Cutting emissions in Finland, street by street

With a view to creating low-carbon cities adapted to climate change, the Climate Street project developed solutions aimed at cutting greenhouse gas emissions and energy consumption with businesses, property owners, residents and local authorities in Finland. They were trialled on three streets in two of the country’s cities: Iso Roobertinkatu in Helsinki, and Tikkuraitti and Asematie in Vantaa.

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The Climate Street project in Helsinki, in Finland, developed solutions aimed at cutting greenhouse gas emissions and energy consumption with businesses, property owners and residents © Pixabay The Climate Street project in Helsinki, in Finland, developed solutions aimed at cutting greenhouse gas emissions and energy consumption with businesses, property owners and residents © Pixabay

" Climate streets were utilised as open innovative platforms and as test beds for smart and clean solutions. The basic idea is to start on one street, test concepts and then spread the good ones wider. Straightforward guidelines were produced from each pilot project. Simple user-friendly and tangible solutions make it easy to replicate the measures, and the word catches on. "

Jari Viinanen, City of Helsinki

Climate-friendly products and services created with business included sustainable meal workshops, vegetarian cooking classes and actions to reduce food waste in grocery shops. Gadgets to lower energy consumption were tested and presented at public events.
Businesses received consultations on energy-efficiency and installing energy-efficient lighting, while energy-efficiency guidance and solar energy surveys were offered to housing companies and owners of other properties.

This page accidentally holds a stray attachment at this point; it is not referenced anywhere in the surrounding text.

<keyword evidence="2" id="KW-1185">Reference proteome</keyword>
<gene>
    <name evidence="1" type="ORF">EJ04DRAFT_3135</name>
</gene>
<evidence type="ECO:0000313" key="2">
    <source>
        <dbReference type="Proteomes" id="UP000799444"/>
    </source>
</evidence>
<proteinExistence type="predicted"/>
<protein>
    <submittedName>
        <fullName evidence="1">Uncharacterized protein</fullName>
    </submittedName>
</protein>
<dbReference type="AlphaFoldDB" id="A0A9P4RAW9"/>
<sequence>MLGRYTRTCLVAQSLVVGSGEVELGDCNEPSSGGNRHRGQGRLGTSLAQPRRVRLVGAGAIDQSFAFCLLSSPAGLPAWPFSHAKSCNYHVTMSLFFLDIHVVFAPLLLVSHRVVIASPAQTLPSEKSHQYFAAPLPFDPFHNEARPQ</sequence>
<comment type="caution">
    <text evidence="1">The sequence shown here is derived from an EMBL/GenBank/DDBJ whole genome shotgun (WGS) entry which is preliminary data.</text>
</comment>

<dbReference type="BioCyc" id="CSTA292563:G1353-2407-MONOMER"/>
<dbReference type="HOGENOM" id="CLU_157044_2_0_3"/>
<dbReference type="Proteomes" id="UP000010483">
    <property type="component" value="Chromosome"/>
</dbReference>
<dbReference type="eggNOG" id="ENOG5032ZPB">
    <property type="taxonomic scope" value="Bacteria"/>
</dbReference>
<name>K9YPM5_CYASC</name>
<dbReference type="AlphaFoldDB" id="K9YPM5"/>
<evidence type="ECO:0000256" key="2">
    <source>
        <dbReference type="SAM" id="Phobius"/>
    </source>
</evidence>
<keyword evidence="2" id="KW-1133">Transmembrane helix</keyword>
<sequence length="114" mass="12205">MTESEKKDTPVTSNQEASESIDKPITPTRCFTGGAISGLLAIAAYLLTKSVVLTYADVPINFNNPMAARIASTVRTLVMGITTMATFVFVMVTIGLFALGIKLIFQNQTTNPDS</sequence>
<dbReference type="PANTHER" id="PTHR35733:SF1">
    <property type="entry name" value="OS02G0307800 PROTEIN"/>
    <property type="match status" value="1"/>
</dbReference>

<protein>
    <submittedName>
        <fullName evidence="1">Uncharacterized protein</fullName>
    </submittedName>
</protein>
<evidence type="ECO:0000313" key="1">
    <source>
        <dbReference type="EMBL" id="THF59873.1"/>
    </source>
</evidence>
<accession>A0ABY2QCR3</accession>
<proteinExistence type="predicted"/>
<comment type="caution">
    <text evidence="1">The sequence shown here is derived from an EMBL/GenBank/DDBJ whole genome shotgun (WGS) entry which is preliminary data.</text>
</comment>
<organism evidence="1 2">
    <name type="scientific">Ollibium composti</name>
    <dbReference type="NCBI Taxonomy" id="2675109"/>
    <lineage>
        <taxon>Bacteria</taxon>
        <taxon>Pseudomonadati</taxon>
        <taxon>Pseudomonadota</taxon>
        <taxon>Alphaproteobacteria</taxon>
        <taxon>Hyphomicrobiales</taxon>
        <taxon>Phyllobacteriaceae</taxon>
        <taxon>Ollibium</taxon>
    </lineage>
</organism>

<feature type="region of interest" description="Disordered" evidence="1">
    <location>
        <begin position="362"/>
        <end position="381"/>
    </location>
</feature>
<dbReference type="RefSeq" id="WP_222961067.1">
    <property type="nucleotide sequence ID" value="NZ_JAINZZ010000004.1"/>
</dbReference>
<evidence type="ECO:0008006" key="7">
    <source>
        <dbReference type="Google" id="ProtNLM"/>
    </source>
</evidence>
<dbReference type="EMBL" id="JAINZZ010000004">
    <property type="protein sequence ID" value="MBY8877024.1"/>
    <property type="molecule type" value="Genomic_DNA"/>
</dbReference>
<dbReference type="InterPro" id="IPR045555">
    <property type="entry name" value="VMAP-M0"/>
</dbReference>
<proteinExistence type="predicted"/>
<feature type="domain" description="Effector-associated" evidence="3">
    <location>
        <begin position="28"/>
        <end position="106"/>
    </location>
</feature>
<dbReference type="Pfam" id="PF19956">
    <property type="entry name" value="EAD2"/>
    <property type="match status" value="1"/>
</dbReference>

Towards carbon neutrality

Vantaa and Helsinki aim to be carbon neutral by 2030 and 2035 respectively, but such targets cannot be met without input from businesses and citizens. Although environmental awareness is high in Finland, this does not always translate into action, and easy-to-use solutions with clear benefits are needed to get all parties to participate.

While numerous projects were underway to improve energy efficiency in newly built areas prior to the launch of Climate Street, it was less clear how greenhouse gas emissions could be reduced in places with older buildings. The use of such areas as a test bed was thus necessary. Several methods were employed, both before and during the project, to assess the benefits of possible actions.

With its free, professional solar energy surveys, Climate Street encouraged firms responsible for apartment buildings to fit solar panels onto roofs. It helped companies carrying out pilot activities to adapt them to neighbourhood needs and find partners and customers. The City of Helsinki prepared guidelines for the installation of solar panels on historically protected buildings. The first solar power plant set up by a housing company in the centre of Helsinki became fully operational in summer 2016.

A housing company chairpersons’ club provided a useful channel for cooperation and communication, boosting energy renovations and renewable energy use. Long-standing housing company chairpersons and board members shared their experiences and newer chairpersons got peer support for their activities.

Impacts at home

Sessions over the course of a month with a ‘personal climate trainer’ and environmental expert enabled six families to learn about the effects of their everyday life on the climate and try out more climate-friendly living. Local people received information on climate-friendly lifestyles at events including ‘smart gadgets’ exhibitions on domestic energy solutions held in libraries, shopping centres, cafeterias and schools.

Lessons learned and best practices are presented in a toolkit, available from the project website.

Thanks to Climate Street, local authorities gained an understanding of their role in enhancing cooperation with residents and businesses to reach ambitious emission targets. This is being developed further in other projects. A strategy has been deployed to spread the results to other large Finnish cities and the Climate Street energy model is being implemented across Helsinki.

 

Kokonaisinvestointi ja EU-rahoitus

Ilmastokatu-hankkeen kokonaisinvestointi on 825 619 euroa. EU:n Euroopan aluekehitysrahasto osallistuu hankkeeseen 553 164 eurolla ”Kestävä kasvu ja työpaikat 2014–2020 – Suomen rakennerahasto-ohjelma” -toimenpideohjelman kautta ohjelmakaudella 2014–2020.

 

Draft date

10/05/2019